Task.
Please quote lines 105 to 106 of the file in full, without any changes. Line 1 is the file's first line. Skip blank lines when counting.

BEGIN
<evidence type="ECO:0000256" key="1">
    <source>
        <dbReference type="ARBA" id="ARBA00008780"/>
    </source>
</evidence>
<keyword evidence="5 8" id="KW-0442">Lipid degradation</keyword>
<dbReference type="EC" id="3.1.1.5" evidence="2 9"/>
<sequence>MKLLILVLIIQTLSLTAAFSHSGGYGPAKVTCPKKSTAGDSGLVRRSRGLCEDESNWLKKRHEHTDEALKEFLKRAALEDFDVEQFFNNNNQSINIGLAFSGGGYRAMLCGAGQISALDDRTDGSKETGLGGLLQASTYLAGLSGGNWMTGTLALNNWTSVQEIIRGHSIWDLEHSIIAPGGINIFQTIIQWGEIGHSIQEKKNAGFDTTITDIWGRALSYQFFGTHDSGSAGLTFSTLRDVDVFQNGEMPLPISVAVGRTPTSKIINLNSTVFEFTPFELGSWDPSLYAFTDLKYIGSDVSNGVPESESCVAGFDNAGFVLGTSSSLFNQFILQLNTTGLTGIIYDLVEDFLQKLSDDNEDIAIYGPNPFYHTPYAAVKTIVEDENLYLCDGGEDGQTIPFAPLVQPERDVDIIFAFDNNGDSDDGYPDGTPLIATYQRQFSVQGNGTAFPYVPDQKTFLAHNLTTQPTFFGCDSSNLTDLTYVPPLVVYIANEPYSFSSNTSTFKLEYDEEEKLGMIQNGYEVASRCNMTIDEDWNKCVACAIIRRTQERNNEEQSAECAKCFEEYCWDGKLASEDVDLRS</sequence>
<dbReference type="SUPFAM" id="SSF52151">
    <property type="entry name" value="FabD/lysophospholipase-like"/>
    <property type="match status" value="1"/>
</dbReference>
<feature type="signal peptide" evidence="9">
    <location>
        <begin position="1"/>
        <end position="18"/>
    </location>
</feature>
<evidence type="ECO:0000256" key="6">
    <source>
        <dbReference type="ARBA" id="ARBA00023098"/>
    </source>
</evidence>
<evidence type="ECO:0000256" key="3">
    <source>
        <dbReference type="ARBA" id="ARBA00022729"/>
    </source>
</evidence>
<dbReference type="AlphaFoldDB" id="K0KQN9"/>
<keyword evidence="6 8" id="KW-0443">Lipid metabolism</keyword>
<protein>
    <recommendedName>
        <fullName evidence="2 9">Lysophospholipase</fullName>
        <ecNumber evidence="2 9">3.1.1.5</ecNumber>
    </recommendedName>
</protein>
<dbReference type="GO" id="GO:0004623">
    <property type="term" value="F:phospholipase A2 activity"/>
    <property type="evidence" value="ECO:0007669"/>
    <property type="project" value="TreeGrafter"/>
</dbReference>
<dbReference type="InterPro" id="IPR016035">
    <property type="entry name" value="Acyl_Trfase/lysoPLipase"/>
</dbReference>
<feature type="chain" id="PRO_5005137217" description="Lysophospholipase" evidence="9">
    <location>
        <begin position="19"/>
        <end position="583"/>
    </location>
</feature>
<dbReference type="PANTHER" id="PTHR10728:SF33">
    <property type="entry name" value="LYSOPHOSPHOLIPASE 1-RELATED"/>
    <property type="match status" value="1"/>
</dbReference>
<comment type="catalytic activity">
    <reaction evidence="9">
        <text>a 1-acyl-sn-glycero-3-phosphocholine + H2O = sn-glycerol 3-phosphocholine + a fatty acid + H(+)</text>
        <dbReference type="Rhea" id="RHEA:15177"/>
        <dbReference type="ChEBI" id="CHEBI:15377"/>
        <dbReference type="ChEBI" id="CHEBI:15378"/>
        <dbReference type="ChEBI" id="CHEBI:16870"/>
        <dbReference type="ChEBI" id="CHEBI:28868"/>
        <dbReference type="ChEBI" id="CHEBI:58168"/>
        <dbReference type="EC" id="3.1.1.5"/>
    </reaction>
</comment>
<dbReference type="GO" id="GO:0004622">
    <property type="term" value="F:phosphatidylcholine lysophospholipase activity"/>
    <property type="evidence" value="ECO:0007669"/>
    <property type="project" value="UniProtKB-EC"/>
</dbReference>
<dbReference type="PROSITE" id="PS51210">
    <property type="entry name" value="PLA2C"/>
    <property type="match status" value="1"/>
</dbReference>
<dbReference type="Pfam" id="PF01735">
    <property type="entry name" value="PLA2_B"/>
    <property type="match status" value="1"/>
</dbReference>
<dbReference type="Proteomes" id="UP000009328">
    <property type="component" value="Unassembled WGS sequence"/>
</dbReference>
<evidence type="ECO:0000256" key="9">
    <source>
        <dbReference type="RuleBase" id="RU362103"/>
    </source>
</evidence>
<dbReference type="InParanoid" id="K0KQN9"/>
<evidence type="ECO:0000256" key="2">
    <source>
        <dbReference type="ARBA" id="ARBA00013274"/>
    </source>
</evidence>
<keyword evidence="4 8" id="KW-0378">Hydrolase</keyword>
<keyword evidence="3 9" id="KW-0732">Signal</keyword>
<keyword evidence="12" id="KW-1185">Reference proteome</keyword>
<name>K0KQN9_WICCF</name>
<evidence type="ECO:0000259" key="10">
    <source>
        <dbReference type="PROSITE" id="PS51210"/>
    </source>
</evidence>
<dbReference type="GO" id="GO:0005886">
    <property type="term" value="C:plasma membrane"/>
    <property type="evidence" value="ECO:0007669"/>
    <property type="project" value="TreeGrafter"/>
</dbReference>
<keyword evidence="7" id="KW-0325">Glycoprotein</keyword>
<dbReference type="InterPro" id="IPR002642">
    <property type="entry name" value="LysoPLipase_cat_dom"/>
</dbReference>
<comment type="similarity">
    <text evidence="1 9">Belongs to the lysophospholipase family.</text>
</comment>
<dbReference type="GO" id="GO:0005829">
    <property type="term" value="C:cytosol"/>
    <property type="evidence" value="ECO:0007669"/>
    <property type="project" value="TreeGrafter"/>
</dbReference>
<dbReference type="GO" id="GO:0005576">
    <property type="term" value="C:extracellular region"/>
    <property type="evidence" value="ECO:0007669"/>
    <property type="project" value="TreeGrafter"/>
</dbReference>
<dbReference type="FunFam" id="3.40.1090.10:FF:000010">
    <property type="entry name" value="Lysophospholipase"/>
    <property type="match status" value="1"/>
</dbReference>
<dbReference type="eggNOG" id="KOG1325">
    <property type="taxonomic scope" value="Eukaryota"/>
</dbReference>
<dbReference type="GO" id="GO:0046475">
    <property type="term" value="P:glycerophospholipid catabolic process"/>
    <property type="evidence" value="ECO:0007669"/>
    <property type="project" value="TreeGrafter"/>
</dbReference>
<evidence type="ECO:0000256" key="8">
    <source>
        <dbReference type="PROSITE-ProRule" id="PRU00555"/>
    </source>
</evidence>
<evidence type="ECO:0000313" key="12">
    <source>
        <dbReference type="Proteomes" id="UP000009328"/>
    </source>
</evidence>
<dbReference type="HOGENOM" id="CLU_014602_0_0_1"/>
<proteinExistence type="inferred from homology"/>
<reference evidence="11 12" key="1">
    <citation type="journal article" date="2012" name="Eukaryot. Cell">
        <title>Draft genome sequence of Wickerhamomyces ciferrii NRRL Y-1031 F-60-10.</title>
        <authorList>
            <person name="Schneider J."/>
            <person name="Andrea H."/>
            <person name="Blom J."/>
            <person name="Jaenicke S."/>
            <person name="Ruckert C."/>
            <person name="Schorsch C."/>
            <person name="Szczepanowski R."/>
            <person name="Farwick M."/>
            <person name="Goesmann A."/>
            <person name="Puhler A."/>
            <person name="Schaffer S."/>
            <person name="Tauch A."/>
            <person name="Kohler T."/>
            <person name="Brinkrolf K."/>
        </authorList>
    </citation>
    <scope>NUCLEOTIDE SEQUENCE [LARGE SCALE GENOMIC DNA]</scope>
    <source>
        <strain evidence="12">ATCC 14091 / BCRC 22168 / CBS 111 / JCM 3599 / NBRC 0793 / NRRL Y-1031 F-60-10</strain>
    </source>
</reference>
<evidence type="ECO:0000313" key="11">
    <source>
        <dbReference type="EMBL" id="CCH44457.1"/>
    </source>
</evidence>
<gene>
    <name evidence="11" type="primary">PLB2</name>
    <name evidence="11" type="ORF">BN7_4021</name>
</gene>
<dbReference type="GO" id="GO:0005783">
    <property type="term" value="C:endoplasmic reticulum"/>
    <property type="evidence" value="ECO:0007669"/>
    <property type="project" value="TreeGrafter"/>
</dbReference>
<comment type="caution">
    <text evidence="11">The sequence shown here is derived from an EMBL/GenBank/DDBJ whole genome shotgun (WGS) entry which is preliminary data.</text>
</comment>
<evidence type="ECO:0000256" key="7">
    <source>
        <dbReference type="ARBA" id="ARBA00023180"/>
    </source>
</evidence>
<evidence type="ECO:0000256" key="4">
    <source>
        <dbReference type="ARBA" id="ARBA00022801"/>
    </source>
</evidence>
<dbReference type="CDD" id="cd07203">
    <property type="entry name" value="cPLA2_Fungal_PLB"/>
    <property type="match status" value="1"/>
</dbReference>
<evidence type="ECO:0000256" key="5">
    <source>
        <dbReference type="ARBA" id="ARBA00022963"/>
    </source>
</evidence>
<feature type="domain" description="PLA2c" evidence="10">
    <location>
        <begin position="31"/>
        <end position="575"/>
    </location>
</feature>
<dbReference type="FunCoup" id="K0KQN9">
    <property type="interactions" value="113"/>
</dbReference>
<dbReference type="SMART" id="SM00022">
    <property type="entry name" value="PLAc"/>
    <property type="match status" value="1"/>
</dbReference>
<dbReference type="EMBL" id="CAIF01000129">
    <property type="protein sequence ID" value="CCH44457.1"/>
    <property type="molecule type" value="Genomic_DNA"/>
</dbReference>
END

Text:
    <property type="evidence" value="ECO:0007669"/>
    <property type="project" value="TreeGrafter"/>